There is no 'original clause': that formulation is a useful fiction for understanding what the sentence means, not a historical fact.
But your paraphrases do represent how we interpret the clause. In this particular case, both paraphrases mean exactly the same thing, because wait is what we call an 'activity' verb: it has the lexical aspect "+DUR, -TEL", meaning that (other things being equal) its action lasts over time and does not necessarily end in a change of state. Consequently, the progressive construction doesn't really add anything which is not already implicit in the word itself.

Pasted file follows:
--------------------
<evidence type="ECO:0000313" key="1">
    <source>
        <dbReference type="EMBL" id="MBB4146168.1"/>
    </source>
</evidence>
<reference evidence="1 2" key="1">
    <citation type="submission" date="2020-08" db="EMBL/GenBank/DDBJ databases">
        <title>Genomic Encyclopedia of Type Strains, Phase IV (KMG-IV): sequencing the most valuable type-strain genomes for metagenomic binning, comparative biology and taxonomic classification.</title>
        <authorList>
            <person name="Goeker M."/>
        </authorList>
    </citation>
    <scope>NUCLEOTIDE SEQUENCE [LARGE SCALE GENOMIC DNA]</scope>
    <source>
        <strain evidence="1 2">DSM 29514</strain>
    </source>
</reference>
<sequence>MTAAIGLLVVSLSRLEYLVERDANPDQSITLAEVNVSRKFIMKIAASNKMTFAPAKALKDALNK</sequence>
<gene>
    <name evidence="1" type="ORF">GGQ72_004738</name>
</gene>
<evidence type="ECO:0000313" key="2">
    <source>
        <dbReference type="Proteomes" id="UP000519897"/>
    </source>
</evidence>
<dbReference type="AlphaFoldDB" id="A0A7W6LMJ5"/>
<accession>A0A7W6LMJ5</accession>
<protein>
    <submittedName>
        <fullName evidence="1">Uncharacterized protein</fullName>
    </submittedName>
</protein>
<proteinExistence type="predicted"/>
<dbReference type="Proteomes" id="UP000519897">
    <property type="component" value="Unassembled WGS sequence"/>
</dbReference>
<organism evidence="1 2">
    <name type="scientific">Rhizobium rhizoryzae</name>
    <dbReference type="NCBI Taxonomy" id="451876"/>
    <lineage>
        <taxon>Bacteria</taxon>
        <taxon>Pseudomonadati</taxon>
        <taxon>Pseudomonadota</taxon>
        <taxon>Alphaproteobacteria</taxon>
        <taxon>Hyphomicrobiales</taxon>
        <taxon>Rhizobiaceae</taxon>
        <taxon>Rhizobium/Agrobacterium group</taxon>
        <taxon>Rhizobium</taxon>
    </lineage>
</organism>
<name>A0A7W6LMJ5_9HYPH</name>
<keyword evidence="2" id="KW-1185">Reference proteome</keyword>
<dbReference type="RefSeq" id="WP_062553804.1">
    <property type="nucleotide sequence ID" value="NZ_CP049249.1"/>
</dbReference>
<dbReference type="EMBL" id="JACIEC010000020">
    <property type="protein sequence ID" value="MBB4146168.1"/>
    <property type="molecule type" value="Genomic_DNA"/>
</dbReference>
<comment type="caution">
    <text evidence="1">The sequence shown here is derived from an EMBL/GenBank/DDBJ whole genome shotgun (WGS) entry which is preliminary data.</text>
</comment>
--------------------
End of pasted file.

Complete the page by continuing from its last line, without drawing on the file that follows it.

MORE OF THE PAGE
However, paraphrasing I made some tea as I was making some tea changes the meaning of the main clause. Make is an 'accomplishment' verb, +DUR, +TEL, its action lasts over time and does end in a change of state—at the end of the process you have tea you can drink, whereas before and during the process you had at best some water and some tea leaves! Consequently, the simple past I made some tea implies 'perfective' viewpoint aspect (consult the same link)—the action was completed at the time you are talking about, while you were waiting for John. But the progressive version implies that you were still in the middle of the process when something else happened, which is presumably what you are going to tell us about next.